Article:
Furthermore, according to our findings, such factors as aetiology, the limb affected, and age do not affect the outcomes of MT. Nevertheless, certain relevant factors will necessarily require further study: level of schooling,20 PLP progression time,24,26 number and duration of daily PLP episodes,8,27 and the use of prostheses.25 Establishing the influence of these factors would shed light on the clinical relevance of whether patient training in MT can be performed in only one session,5 and whether sessions should be directed by a professional8,15 or if audiovisual material is sufficient20; whether training should be introduced immediately after amputation, even in the absence of PLP, or only after PLP manifests26; whether prosthetic fitting limits the therapeutic benefit of MT (results have been obtained both suggesting improvements in prosthetic fitting24 and that prosthetic use limits the benefits of MT)25; moreover, the final results may be linked to symptoms secondary to PLP, such as electric sensation14 or telescoping.19,21,25 MT generally seems to have beneficial effects on PLP; however, not all studies describe and/or analyse these variables in relation with the sample and the clinical condition; this should be addressed in future studies. Thus, for example, the variable number of episodes and the presence/absence of telescoping and its influence seem to be decisive factors in treatment success; assessing only the decrease or increase in pain intensity does not seem appropriate.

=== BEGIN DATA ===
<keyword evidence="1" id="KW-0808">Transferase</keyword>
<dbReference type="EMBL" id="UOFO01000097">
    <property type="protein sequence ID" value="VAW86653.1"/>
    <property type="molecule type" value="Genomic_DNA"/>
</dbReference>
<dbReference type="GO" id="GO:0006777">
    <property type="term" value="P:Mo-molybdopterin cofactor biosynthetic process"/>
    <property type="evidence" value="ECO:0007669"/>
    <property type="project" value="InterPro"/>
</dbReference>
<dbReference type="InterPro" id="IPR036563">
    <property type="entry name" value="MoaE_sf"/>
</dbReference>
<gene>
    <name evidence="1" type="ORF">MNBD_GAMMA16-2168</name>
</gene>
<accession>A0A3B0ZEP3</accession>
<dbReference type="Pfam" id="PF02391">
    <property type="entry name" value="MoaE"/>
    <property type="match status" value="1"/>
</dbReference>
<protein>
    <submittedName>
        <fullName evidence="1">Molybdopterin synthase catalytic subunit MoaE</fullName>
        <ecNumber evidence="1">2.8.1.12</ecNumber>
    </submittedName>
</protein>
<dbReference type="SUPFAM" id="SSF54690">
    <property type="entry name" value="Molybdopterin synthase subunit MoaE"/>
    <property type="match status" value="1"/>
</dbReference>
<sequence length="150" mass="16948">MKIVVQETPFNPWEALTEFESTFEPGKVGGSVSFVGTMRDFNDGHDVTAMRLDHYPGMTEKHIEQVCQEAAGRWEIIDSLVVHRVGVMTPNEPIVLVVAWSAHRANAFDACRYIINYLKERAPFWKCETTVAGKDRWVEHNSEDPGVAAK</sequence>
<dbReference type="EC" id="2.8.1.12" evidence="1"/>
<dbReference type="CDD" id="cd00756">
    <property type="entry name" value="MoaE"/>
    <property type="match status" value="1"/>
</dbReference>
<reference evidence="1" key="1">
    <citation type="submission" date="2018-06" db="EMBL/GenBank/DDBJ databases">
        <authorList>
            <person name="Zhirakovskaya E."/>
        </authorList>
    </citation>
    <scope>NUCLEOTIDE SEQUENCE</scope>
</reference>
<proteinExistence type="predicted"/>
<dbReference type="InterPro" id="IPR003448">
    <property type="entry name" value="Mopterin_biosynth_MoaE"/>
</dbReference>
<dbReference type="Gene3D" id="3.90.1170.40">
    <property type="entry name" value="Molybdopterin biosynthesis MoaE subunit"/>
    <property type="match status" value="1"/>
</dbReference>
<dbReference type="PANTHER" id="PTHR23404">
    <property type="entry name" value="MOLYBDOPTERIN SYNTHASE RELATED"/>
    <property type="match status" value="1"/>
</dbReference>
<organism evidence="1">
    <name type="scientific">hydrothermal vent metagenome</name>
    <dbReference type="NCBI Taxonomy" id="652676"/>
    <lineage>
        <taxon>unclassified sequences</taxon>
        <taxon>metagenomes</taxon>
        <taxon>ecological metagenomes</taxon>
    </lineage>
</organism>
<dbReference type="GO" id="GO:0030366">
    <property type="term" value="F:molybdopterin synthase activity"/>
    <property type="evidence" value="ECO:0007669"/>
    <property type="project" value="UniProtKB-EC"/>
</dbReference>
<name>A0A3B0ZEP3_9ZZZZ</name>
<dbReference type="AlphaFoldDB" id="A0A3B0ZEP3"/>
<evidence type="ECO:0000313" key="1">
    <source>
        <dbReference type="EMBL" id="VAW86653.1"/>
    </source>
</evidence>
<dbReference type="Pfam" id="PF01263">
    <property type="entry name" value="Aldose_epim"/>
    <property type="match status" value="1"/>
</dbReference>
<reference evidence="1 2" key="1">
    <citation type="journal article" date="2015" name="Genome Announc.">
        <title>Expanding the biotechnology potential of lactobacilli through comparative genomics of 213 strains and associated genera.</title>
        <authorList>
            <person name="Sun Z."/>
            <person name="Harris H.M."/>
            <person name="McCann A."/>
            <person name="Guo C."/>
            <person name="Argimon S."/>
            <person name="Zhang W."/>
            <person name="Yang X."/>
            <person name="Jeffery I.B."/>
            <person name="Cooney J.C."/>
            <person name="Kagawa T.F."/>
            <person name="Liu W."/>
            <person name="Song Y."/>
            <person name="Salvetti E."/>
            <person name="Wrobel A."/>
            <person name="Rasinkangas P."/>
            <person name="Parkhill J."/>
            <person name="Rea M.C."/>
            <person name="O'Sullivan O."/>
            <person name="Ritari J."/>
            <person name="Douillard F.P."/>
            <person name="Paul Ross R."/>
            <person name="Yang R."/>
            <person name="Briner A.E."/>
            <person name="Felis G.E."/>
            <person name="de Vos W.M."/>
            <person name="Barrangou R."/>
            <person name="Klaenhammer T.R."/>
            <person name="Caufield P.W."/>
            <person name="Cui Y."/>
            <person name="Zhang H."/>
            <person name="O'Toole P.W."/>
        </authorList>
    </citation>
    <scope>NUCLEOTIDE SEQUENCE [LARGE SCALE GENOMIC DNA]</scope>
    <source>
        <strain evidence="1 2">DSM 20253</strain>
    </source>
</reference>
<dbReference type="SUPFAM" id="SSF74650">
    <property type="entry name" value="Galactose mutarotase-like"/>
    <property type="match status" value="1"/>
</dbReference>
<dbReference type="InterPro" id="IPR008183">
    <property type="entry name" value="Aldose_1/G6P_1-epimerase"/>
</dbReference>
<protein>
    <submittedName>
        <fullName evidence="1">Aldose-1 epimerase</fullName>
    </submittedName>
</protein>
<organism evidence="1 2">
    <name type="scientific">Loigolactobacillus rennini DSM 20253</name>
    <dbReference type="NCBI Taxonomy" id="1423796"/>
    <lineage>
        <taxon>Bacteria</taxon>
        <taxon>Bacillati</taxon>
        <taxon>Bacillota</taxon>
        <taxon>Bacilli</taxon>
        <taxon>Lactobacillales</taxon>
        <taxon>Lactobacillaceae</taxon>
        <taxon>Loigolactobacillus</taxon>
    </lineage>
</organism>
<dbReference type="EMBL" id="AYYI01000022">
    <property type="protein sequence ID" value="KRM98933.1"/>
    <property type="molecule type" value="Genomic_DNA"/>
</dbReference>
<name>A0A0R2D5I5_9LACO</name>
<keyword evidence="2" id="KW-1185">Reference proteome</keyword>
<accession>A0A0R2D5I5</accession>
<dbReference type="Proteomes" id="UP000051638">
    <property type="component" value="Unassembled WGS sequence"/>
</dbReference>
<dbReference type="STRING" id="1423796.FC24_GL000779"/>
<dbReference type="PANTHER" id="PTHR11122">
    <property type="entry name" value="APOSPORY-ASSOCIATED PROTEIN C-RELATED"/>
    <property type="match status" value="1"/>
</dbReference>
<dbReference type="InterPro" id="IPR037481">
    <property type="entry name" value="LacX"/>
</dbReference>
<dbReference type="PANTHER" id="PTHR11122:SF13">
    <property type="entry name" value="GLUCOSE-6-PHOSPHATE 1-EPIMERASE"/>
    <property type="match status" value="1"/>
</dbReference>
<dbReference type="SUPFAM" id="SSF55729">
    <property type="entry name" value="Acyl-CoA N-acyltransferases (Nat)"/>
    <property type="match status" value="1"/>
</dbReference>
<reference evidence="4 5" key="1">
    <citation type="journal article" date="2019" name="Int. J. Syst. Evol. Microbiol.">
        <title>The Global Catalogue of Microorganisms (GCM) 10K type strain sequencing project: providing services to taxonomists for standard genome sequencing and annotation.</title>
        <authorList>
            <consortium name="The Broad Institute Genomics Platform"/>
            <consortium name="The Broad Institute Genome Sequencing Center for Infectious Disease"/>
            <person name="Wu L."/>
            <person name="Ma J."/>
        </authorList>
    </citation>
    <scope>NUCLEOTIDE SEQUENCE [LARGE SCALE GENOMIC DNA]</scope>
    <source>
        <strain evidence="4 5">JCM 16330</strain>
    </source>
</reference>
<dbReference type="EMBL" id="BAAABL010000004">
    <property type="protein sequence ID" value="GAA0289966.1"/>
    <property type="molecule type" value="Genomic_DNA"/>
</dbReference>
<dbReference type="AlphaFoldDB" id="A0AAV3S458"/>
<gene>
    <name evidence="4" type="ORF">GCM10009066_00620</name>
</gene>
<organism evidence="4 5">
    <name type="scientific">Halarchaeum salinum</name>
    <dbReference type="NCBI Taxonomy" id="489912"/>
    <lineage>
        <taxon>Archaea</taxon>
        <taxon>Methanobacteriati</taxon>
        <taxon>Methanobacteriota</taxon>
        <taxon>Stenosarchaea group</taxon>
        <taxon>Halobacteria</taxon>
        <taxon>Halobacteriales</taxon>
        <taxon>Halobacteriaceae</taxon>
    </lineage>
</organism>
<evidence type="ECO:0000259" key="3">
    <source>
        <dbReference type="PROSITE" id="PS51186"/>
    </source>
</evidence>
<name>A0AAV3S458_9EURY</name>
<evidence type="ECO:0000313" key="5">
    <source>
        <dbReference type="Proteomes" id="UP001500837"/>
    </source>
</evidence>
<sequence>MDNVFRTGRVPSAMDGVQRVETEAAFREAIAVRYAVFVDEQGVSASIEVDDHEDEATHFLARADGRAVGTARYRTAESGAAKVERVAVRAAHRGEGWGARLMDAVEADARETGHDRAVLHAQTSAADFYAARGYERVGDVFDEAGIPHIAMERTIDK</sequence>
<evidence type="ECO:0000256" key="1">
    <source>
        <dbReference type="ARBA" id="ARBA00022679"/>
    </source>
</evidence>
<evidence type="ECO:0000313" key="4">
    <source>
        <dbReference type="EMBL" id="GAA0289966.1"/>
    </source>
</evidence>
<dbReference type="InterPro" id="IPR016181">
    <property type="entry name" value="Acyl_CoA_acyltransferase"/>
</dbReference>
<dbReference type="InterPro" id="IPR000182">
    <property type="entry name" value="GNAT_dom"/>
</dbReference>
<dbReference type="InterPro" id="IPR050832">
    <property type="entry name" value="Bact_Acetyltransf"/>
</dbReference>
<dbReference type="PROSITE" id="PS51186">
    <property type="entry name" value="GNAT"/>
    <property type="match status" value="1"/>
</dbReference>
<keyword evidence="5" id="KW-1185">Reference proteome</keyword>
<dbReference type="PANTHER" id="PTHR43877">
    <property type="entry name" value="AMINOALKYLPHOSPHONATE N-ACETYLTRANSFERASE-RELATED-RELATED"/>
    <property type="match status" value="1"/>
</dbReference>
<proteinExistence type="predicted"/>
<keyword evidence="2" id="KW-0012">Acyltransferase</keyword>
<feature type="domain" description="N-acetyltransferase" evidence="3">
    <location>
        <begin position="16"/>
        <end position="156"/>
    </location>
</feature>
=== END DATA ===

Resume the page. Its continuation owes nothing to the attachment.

Table 3 shows some similarities between MT application protocols, as mentioned in the previous section. However, clear differences are observed in certain aspects, regardless of the fact that not all studies reported the duration of the intervention,1,8,21 the frequency1,22 and duration of treatment sessions,3,8,16,17 and the place where MT sessions were performed.24 Thus, the protocols used present numerous differences: interventions lasted from 4 days23 to 26 weeks,15 frequency of sessions ranged from once or twice a week17 to several times per day,3,8 duration was between 5minutes22 and 30minutes15, and sessions were either performed both at the healthcare centre and at home,3,14,15,17,18,21,25 or exclusively at the centre1,16,19,22,23,26,27 or at home.20 These variations suggest a lack of standardised protocols for MT, confirming the need to standardise the therapy, facilitating comparison of studies and their results; this would enable us not only to assess the effectiveness of MT but also to adapt its application to patients’ specific characteristics. Treatment protocols would therefore help to compare results and to establish the most adequate parameters for MT intervention according to PLP and other associated symptoms.